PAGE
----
• AEG
  • Arthur Martin-Electrolux
  • Atlas
  • Beam, Electrolux's central vacuum brand [3]
  • Castor
  • Chef
  • Corberó
  • Dishlex brand sold in Australia [3]
  • Dito, professional food processing equipment[3]
  • Dometic, appliances for RV's, also uses the Electrolux logo
  • Electrolux ICON, premium consumer appliance brand sold in the US [3]
  • Elektro Helios, manufacturer of consumer appliances for the Swedish market [3]
  • Electrolux Laundry Systems
  • Electrolux Professional
  • Eureka, American consumer vacuum cleaner brand [3]
  • Faure, French consumer appliance maker [3]
  • Fensa, Chilean consumer appliance brand, widely available in Latin America.
  • Frigidaire, full range major appliance brand sold globally [3]
  • Gafa, Argentinean appliance manufacturer.
  • Gibson, refrigerator and air conditioning manufacturer [4]
  • Juno-Electrolux, premium consumer kitchen appliance brand [4]
  • Kelvinator, commercial refrigerator and freezer brand sold in Australia and elsewhere [4]
  • King, Israeli kitchen appliance brand made by REX-Electrolux, an Italian Electrolux subsidiary.
  • Lehel, consumer appliance brand sold in Hungary and elsewhere
  • Mademsa, Chilean home appliance brand
  • Marynen/Marijnen, consumer product brand sold in the Netherlands[4]
  • Molteni, professional stoves[4]
  • Olympic Group, home appliance brand
  • Parkinson Cowan, cooking appliances
  • Philco, former U.S. consumer electronics manufacturer, though brand name is also used separately by Philips Electronics
  • Progress, vacuum cleaner brand sold throughout Europe[4]
  • Prosdócimo, refrigerator, fridge and air conditioning brand sold in Brazil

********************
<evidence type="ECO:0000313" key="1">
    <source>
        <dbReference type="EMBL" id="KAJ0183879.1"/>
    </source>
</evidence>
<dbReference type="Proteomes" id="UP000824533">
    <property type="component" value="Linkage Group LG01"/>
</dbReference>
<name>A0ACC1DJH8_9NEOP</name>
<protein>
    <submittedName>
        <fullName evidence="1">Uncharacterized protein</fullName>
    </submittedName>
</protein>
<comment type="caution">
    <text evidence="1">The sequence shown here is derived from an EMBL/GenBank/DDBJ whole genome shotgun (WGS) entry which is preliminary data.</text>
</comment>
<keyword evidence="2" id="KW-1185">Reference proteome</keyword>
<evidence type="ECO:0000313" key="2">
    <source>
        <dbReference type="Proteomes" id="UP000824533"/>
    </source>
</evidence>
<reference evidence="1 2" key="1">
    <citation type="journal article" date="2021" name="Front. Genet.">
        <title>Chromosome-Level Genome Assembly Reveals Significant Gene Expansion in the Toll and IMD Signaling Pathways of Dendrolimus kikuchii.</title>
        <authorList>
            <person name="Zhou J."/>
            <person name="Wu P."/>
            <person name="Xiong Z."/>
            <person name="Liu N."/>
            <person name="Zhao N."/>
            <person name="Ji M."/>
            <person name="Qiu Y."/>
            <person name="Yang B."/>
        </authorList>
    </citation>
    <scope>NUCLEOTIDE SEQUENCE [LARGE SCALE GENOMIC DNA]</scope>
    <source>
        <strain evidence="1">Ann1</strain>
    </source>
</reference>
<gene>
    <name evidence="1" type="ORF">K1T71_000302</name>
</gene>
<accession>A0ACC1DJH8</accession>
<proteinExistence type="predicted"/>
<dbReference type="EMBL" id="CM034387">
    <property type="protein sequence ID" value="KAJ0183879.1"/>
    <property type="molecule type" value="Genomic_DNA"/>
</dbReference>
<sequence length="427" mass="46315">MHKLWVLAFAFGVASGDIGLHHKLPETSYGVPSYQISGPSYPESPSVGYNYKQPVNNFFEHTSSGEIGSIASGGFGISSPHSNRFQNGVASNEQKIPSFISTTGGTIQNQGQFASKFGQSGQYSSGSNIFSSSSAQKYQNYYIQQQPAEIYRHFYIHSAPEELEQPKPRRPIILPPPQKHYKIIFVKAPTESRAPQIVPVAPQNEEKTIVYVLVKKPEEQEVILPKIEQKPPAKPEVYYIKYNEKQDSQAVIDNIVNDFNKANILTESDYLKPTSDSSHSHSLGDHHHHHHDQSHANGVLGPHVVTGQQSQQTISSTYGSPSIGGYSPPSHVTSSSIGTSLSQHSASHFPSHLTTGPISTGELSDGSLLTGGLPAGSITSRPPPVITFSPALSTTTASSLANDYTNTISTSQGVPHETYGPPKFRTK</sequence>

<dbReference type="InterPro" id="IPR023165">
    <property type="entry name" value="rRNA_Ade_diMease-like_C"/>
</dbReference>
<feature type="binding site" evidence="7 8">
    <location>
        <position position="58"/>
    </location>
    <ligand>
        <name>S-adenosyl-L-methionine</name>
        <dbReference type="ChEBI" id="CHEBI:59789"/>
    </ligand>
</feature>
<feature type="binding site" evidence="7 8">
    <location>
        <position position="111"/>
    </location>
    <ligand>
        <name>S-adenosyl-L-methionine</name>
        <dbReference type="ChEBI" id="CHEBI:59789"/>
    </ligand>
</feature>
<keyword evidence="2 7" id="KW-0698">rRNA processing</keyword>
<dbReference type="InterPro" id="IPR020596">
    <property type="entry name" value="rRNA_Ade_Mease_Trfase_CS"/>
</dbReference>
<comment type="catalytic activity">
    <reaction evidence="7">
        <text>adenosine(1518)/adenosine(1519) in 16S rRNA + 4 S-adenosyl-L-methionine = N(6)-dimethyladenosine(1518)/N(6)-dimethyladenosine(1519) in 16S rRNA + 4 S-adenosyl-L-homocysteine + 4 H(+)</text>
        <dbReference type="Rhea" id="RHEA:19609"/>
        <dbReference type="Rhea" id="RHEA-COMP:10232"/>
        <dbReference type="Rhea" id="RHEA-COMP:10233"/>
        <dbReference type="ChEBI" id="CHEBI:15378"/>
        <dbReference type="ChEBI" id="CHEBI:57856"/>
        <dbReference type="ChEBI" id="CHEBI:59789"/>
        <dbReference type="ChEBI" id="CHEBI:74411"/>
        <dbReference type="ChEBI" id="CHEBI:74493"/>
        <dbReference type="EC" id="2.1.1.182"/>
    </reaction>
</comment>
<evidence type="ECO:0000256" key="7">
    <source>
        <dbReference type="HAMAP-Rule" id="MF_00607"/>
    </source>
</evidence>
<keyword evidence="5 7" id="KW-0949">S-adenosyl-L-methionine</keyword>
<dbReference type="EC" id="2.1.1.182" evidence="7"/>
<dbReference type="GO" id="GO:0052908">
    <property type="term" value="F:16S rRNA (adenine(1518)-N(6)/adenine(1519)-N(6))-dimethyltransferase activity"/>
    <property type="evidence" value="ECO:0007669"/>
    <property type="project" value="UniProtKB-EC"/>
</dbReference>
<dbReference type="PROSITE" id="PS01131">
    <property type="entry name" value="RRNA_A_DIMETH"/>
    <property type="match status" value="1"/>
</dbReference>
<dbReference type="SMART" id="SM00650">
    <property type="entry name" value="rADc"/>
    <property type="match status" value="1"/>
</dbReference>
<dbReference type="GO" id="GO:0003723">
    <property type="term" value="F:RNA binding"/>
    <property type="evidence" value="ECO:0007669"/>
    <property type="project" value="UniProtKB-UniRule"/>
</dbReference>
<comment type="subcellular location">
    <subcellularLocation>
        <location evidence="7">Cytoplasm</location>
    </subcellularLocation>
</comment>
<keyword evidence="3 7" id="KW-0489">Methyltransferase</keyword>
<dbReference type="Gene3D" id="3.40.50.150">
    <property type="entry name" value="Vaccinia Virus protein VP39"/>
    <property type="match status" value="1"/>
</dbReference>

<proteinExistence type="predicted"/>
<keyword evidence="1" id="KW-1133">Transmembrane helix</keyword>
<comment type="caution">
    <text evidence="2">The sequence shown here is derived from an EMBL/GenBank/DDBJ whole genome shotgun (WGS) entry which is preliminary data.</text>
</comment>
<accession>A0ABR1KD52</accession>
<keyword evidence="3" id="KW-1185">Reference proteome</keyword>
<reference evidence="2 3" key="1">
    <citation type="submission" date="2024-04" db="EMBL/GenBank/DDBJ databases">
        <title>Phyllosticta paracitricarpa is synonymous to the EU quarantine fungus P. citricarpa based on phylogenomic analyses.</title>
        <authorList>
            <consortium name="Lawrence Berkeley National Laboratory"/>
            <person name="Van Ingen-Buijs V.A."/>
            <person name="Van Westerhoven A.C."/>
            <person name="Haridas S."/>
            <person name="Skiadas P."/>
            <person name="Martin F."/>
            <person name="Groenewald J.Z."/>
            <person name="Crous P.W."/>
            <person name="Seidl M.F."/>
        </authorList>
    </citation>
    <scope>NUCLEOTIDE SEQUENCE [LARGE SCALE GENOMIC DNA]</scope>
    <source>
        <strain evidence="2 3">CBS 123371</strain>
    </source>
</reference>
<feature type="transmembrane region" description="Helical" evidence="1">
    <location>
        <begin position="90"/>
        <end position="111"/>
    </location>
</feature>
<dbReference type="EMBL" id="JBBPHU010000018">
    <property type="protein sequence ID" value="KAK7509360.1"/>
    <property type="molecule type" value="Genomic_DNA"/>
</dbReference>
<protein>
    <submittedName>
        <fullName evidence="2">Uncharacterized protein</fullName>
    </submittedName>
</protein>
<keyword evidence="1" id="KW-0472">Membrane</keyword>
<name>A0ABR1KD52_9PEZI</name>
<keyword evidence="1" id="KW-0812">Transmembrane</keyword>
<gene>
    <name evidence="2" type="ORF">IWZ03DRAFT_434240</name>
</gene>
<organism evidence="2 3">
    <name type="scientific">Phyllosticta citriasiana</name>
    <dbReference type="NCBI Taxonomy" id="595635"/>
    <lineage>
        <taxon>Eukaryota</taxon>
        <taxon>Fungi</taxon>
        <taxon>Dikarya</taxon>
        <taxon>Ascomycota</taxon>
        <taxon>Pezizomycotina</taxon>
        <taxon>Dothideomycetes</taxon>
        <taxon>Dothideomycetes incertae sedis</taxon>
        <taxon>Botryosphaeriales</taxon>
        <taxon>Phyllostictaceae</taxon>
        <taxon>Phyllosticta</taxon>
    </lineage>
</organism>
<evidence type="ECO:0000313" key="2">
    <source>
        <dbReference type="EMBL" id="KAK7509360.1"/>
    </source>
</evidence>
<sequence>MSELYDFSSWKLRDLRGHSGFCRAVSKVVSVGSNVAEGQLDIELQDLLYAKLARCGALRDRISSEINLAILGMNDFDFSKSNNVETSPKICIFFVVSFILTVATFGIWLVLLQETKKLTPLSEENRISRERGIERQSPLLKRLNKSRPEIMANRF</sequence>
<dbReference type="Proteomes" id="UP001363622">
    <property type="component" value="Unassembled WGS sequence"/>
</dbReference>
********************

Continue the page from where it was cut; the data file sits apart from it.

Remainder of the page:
• REX-Electrolux, Italian appliance manufacturer [4]
  • Rosenlew, consumer product brand sold in Scandinavian countries [4]
  • Sanitaire, commercial product division of Eureka
  • Simpson, consumer appliance brand sold in Australia[4]
  • Somela, Chilean home appliance brand, available throughout Latin America [4]
  • Tornado, vacuum cleaners and other consumer products [5]
  • Tappan, former U.S. appliance manufacturer
  • Therma
  • Tricity Bendix
  • Volta, vacuum cleaner brand sold in Australia, Sweden and elsewhere[5]
  • Voss, premium consumer cooking appliance and equipment supplier in Denmark and elsewhere [5]
  • Wascator
  • White-Westinghouse, former U.S. appliance manufacturer
  • Zanker, consumer kitchen appliance brand sold in central Europe[5]
  • Zanussi, Italian appliance manufacturer that became part of Electrolux in 1984 [5]
  • Zanussi Professional, professional kitchen equipment manufacturer [5]
  • Zoppas, consumer products brand sold in Italy [5]

Please note:This list does not include brands such as Kenmore and John Lewis, which may sell Electrolux-produced appliances but are not owned by or affiliated with Electrolux. (Electrolux acts as an OEM for these brands.)

Notable products


The company's current international slogan is "Thinking of you".[6]

In the 1960s the company successfully marketed vacuums in the United Kingdom with the slogan "Nothing sucks like an Electrolux".[6] In the United States it was frequently assumed that using this slogan was a brand blunder. In fact, the informal US meaning of the word was already well known in the UK at the time, and the company hoped the slogan, with its possible double entendre, would gain attention.[6]


In 2003 the US Equal Employment Opportunity Commission resolved a complaint that Muslim workers at the St. Cloud factory were not allowed a sufficient number of breaks to observe their daily prayers.[6]

In 2010 and again in 2011 complaints against the company were filed by Muslim workers in Electrolux's plant in St. Cloud, Minnesota, with the Equal Employment Opportunity Commission. The 2010 complaint, that workers were not able to observe Ramadan, was resolved.[6] The 2011 complaint stems from the 30-minute breaks agreed to in 2010 being later reduced to 20 minutes by Electrolux.[6]